Vulnerability Tutorial - HTTP Response Splitting
  Updated: 06/22/09     (YELLOW light)  
Impact
An attacker could cause an erroneous page, possibly including malicious script, to be placed in a web cache or browser cache.
Background
According to the HTTP protocol, when a web browser sends a request to a web server, the response consists of a header, followed by a blank line, followed by the content of the page. The header begins with a response code, such as HTTP/1.0 200 OK, followed by information such as content type, content length, redirection information, and cookies.
The Problem
Some programs on web servers place user-supplied parameters into certain HTTP headers. For example, a user who selects the language English from a web form may receive the following HTTP response from the web server:
HTTP/1.0 302 Moved
Content-type: text/html
Location: http://hostname/index.php?language=English

<html>Your browser will be redirected to the English page.</html>
If a web program does not filter newline characters from input parameters before placing them into the HTTP header, it is possible for an attacker to split the HTTP response into two separate responses. For example, if the user supplied the following language value:
English

HTTP/1.0 200 OK
Content-type: text/html

<html>This is my page</html>
then the web server response would be:
HTTP/1.0 302 Moved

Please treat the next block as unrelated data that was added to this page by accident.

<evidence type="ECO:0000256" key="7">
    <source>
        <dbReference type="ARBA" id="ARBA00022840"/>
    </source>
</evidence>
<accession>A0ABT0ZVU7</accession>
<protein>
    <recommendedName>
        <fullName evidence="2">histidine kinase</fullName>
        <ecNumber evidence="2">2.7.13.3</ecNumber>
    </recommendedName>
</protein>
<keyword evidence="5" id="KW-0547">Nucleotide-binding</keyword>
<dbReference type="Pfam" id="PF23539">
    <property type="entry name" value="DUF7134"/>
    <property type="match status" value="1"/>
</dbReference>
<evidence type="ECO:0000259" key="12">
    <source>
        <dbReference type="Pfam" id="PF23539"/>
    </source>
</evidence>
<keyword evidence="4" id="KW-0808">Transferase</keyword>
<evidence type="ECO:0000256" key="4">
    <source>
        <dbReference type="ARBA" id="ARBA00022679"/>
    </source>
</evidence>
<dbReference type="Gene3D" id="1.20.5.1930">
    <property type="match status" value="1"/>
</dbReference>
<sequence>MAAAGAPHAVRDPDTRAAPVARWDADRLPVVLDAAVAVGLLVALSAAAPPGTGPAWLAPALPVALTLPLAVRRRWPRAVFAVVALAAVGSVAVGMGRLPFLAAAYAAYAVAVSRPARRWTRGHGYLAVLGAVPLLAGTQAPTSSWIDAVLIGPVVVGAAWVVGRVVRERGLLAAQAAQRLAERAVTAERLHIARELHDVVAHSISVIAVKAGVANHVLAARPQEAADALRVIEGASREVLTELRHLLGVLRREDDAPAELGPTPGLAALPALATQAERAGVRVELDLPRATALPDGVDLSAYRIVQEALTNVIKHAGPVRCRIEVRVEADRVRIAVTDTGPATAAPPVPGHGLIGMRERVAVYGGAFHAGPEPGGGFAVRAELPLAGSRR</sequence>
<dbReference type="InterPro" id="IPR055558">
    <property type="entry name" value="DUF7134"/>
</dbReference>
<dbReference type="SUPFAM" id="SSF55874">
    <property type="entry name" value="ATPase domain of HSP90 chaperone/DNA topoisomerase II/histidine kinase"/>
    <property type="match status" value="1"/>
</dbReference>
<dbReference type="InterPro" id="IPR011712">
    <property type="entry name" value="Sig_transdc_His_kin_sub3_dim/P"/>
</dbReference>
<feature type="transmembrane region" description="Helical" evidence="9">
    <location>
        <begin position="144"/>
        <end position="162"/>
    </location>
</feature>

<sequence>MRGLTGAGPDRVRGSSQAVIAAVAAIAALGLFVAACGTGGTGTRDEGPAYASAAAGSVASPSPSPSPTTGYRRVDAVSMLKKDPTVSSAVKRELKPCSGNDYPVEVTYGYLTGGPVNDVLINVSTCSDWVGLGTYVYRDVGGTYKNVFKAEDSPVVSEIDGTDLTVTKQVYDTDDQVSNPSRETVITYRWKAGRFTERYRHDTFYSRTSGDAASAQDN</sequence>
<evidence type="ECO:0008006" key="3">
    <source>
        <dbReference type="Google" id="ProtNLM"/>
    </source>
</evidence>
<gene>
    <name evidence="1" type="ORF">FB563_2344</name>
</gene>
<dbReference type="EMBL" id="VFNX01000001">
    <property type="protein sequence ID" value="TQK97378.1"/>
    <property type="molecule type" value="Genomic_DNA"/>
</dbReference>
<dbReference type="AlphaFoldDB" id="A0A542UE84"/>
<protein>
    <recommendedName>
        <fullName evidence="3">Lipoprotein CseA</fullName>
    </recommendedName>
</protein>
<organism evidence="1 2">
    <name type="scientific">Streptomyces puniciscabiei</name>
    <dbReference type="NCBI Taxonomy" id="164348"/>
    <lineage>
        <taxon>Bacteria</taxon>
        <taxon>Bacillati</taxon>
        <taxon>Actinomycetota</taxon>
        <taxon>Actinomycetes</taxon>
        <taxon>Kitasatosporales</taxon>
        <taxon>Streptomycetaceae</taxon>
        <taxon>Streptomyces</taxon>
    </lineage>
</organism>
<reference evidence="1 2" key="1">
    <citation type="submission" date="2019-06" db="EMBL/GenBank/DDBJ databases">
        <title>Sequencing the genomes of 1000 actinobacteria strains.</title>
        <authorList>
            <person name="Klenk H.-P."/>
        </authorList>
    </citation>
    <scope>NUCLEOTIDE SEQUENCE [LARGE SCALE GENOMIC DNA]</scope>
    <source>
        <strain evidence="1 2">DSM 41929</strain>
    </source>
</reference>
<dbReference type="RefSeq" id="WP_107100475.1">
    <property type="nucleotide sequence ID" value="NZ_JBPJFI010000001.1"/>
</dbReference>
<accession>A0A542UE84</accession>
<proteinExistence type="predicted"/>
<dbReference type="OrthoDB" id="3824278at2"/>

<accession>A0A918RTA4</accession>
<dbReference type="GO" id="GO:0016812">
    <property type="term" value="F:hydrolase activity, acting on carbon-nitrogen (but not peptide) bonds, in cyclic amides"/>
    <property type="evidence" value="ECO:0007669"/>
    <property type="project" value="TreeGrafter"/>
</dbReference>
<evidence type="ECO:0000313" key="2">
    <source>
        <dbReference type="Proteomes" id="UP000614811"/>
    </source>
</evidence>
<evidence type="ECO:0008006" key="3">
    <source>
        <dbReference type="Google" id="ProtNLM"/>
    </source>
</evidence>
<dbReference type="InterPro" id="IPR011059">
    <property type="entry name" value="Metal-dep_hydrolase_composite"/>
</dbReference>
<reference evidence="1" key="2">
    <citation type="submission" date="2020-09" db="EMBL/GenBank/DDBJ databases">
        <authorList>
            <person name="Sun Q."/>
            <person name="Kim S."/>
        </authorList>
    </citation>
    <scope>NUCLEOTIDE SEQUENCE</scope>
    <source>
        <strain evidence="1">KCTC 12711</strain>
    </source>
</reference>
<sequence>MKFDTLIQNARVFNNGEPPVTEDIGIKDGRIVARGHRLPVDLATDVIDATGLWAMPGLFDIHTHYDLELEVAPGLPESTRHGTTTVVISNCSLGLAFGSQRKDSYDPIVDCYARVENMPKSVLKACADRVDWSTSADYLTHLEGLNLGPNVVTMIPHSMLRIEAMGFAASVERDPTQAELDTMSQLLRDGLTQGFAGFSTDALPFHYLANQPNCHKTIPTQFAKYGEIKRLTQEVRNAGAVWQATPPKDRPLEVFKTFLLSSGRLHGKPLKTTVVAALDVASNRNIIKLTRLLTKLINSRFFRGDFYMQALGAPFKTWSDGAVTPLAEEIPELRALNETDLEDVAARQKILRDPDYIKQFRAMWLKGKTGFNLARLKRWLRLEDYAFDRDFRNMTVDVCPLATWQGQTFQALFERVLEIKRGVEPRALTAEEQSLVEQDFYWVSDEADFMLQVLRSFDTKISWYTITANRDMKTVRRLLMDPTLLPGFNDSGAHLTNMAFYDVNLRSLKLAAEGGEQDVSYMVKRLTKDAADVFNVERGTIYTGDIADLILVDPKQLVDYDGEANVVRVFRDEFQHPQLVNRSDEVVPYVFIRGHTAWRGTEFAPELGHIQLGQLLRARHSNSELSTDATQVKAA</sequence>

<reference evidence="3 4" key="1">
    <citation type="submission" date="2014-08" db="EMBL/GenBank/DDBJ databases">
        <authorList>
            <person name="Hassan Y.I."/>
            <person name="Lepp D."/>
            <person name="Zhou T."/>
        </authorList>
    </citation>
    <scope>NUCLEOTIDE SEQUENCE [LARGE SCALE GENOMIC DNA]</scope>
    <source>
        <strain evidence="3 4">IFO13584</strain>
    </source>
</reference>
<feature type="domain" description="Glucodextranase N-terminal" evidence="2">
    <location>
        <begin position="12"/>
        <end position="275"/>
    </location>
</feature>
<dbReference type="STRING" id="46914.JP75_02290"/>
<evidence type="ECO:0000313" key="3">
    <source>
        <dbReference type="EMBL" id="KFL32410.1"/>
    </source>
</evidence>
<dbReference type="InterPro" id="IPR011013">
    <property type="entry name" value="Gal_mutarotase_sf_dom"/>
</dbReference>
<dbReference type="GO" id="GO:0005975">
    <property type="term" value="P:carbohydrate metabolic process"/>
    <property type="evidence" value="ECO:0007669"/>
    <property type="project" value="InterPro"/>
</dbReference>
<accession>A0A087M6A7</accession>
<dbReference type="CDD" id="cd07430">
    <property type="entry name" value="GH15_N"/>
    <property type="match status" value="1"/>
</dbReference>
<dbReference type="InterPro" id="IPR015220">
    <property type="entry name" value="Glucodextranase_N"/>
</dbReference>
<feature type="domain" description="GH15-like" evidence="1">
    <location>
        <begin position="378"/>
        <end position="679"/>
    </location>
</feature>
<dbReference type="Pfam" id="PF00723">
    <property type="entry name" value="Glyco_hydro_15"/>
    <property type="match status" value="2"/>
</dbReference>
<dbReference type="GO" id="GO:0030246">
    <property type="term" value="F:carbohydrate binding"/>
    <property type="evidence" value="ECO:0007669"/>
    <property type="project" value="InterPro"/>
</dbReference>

Content-type: text/html
Location: http://hostname/index.php?language=English

HTTP/1.0 200 OK
Content-type: text/html

<html>This is my page</html>

<html>Your browser will be redirected to the English page.</html>
Thus, the web server issues two separate responses to one query. The target will believe that the second response, beginning with HTTP/1.0 200 OK, is in response to the next query, which could be an entirely different URL, such as /index.html. This would cause /index.html to become erroneously cached, such that users who subsequently request /index.html would see a defaced page, reading This is my page. Furthermore, malicious script on the defaced page would be executed in the user's browser in the context of the real web site.
Resolution
User-supplied parameters which are placed into HTTP headers should be checked for illegal characters such as carriage returns (%0d) and newlines (%0a).

Fix information for specific products can be found in the references below.

More Information
More information on HTTP response splitting can be found in Divide and Conquer by Sanctum, Inc.

For more information on specific HTTP response splitting vulnerabilities, see the following references: